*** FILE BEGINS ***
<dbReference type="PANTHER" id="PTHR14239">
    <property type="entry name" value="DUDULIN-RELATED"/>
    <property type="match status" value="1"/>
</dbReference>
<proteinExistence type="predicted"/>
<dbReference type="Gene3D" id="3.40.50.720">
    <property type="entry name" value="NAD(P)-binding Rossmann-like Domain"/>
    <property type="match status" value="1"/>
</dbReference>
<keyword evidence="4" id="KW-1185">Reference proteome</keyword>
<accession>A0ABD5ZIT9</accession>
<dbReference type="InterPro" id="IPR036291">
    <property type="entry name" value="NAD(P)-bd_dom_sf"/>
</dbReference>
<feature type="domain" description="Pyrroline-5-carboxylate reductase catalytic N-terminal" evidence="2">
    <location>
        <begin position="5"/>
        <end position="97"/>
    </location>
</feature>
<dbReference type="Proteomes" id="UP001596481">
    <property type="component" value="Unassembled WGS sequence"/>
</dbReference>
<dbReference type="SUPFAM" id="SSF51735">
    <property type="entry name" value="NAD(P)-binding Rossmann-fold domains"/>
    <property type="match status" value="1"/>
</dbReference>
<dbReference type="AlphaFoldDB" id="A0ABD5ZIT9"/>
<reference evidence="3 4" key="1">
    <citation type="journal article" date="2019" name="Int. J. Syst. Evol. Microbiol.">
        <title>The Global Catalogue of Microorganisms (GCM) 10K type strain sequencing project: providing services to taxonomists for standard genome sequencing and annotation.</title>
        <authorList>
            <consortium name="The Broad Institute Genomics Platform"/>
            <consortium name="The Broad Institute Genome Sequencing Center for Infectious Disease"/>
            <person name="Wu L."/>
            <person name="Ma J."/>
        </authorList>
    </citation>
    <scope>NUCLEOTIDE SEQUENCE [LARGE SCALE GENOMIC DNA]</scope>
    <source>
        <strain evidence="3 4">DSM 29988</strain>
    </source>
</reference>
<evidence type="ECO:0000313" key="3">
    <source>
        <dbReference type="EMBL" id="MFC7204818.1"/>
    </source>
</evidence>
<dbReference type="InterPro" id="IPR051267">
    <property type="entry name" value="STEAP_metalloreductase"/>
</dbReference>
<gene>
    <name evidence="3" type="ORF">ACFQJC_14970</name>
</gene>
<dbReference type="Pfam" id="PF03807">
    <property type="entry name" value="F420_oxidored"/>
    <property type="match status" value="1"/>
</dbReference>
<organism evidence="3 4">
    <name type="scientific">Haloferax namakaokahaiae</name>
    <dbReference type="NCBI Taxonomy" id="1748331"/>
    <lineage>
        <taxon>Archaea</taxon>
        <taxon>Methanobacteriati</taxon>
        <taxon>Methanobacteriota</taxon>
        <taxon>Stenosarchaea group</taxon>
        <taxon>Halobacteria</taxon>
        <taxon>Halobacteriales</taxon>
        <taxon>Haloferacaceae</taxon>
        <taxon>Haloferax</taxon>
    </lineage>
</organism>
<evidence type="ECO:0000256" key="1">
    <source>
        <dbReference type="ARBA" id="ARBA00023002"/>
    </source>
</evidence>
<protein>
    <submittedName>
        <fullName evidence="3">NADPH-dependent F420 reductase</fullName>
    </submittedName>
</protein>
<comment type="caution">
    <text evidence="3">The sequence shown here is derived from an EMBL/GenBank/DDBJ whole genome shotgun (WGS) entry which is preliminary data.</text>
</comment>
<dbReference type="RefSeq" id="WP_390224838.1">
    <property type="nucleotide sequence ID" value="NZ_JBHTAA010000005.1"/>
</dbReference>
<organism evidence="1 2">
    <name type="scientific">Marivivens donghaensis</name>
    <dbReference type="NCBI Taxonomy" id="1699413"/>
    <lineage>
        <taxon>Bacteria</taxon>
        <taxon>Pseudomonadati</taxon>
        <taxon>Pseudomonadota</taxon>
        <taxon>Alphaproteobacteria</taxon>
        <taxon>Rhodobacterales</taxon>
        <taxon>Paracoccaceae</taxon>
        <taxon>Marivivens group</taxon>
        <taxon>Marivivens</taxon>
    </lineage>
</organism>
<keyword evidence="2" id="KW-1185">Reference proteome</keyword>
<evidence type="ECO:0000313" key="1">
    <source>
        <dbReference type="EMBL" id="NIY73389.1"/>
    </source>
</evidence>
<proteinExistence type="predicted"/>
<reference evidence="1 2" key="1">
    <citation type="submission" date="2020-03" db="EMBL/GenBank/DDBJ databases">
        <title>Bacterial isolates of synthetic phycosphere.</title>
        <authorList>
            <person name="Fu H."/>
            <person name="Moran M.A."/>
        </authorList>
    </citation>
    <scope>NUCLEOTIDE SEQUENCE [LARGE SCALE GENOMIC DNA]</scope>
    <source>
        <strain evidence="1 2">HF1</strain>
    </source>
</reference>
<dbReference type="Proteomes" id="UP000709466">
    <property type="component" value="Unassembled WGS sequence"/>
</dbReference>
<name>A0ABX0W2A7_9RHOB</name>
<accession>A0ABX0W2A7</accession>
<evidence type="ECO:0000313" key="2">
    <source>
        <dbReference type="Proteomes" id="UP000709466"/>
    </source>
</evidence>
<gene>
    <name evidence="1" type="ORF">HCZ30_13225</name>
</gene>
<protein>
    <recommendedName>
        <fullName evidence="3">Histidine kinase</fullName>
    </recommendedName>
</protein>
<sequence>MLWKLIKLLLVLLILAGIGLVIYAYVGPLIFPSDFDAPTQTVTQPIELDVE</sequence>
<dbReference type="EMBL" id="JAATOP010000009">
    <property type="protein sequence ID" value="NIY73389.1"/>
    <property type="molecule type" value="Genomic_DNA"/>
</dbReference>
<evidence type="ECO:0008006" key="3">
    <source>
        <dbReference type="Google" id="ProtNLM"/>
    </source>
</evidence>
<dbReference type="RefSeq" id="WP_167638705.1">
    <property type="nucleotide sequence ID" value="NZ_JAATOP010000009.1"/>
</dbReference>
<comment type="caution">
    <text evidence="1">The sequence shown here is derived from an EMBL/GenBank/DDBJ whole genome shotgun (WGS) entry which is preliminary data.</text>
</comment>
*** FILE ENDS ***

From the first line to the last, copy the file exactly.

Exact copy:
<dbReference type="PANTHER" id="PTHR14239">
    <property type="entry name" value="DUDULIN-RELATED"/>
    <property type="match status" value="1"/>
</dbReference>
<proteinExistence type="predicted"/>
<dbReference type="Gene3D" id="3.40.50.720">
    <property type="entry name" value="NAD(P)-binding Rossmann-like Domain"/>
    <property type="match status" value="1"/>
</dbReference>
<keyword evidence="4" id="KW-1185">Reference proteome</keyword>
<accession>A0ABD5ZIT9</accession>
<dbReference type="InterPro" id="IPR036291">
    <property type="entry name" value="NAD(P)-bd_dom_sf"/>
</dbReference>
<feature type="domain" description="Pyrroline-5-carboxylate reductase catalytic N-terminal" evidence="2">
    <location>
        <begin position="5"/>
        <end position="97"/>
    </location>
</feature>
<dbReference type="Proteomes" id="UP001596481">
    <property type="component" value="Unassembled WGS sequence"/>
</dbReference>
<dbReference type="SUPFAM" id="SSF51735">
    <property type="entry name" value="NAD(P)-binding Rossmann-fold domains"/>
    <property type="match status" value="1"/>
</dbReference>
<dbReference type="AlphaFoldDB" id="A0ABD5ZIT9"/>
<reference evidence="3 4" key="1">
    <citation type="journal article" date="2019" name="Int. J. Syst. Evol. Microbiol.">
        <title>The Global Catalogue of Microorganisms (GCM) 10K type strain sequencing project: providing services to taxonomists for standard genome sequencing and annotation.</title>
        <authorList>
            <consortium name="The Broad Institute Genomics Platform"/>
            <consortium name="The Broad Institute Genome Sequencing Center for Infectious Disease"/>
            <person name="Wu L."/>
            <person name="Ma J."/>
        </authorList>
    </citation>
    <scope>NUCLEOTIDE SEQUENCE [LARGE SCALE GENOMIC DNA]</scope>
    <source>
        <strain evidence="3 4">DSM 29988</strain>
    </source>
</reference>
<evidence type="ECO:0000313" key="3">
    <source>
        <dbReference type="EMBL" id="MFC7204818.1"/>
    </source>
</evidence>
<dbReference type="InterPro" id="IPR051267">
    <property type="entry name" value="STEAP_metalloreductase"/>
</dbReference>
<gene>
    <name evidence="3" type="ORF">ACFQJC_14970</name>
</gene>
<dbReference type="Pfam" id="PF03807">
    <property type="entry name" value="F420_oxidored"/>
    <property type="match status" value="1"/>
</dbReference>
<organism evidence="3 4">
    <name type="scientific">Haloferax namakaokahaiae</name>
    <dbReference type="NCBI Taxonomy" id="1748331"/>
    <lineage>
        <taxon>Archaea</taxon>
        <taxon>Methanobacteriati</taxon>
        <taxon>Methanobacteriota</taxon>
        <taxon>Stenosarchaea group</taxon>
        <taxon>Halobacteria</taxon>
        <taxon>Halobacteriales</taxon>
        <taxon>Haloferacaceae</taxon>
        <taxon>Haloferax</taxon>
    </lineage>
</organism>
<evidence type="ECO:0000256" key="1">
    <source>
        <dbReference type="ARBA" id="ARBA00023002"/>
    </source>
</evidence>
<protein>
    <submittedName>
        <fullName evidence="3">NADPH-dependent F420 reductase</fullName>
    </submittedName>
</protein>
<comment type="caution">
    <text evidence="3">The sequence shown here is derived from an EMBL/GenBank/DDBJ whole genome shotgun (WGS) entry which is preliminary data.</text>
</comment>
<dbReference type="RefSeq" id="WP_390224838.1">
    <property type="nucleotide sequence ID" value="NZ_JBHTAA010000005.1"/>
</dbReference>
<organism evidence="1 2">
    <name type="scientific">Marivivens donghaensis</name>
    <dbReference type="NCBI Taxonomy" id="1699413"/>
    <lineage>
        <taxon>Bacteria</taxon>
        <taxon>Pseudomonadati</taxon>
        <taxon>Pseudomonadota</taxon>
        <taxon>Alphaproteobacteria</taxon>
        <taxon>Rhodobacterales</taxon>
        <taxon>Paracoccaceae</taxon>
        <taxon>Marivivens group</taxon>
        <taxon>Marivivens</taxon>
    </lineage>
</organism>
<keyword evidence="2" id="KW-1185">Reference proteome</keyword>
<evidence type="ECO:0000313" key="1">
    <source>
        <dbReference type="EMBL" id="NIY73389.1"/>
    </source>
</evidence>
<proteinExistence type="predicted"/>
<reference evidence="1 2" key="1">
    <citation type="submission" date="2020-03" db="EMBL/GenBank/DDBJ databases">
        <title>Bacterial isolates of synthetic phycosphere.</title>
        <authorList>
            <person name="Fu H."/>
            <person name="Moran M.A."/>
        </authorList>
    </citation>
    <scope>NUCLEOTIDE SEQUENCE [LARGE SCALE GENOMIC DNA]</scope>
    <source>
        <strain evidence="1 2">HF1</strain>
    </source>
</reference>
<dbReference type="Proteomes" id="UP000709466">
    <property type="component" value="Unassembled WGS sequence"/>
</dbReference>
<name>A0ABX0W2A7_9RHOB</name>
<accession>A0ABX0W2A7</accession>
<evidence type="ECO:0000313" key="2">
    <source>
        <dbReference type="Proteomes" id="UP000709466"/>
    </source>
</evidence>
<gene>
    <name evidence="1" type="ORF">HCZ30_13225</name>
</gene>
<protein>
    <recommendedName>
        <fullName evidence="3">Histidine kinase</fullName>
    </recommendedName>
</protein>
<sequence>MLWKLIKLLLVLLILAGIGLVIYAYVGPLIFPSDFDAPTQTVTQPIELDVE</sequence>
<dbReference type="EMBL" id="JAATOP010000009">
    <property type="protein sequence ID" value="NIY73389.1"/>
    <property type="molecule type" value="Genomic_DNA"/>
</dbReference>
<evidence type="ECO:0008006" key="3">
    <source>
        <dbReference type="Google" id="ProtNLM"/>
    </source>
</evidence>
<dbReference type="RefSeq" id="WP_167638705.1">
    <property type="nucleotide sequence ID" value="NZ_JAATOP010000009.1"/>
</dbReference>
<comment type="caution">
    <text evidence="1">The sequence shown here is derived from an EMBL/GenBank/DDBJ whole genome shotgun (WGS) entry which is preliminary data.</text>
</comment>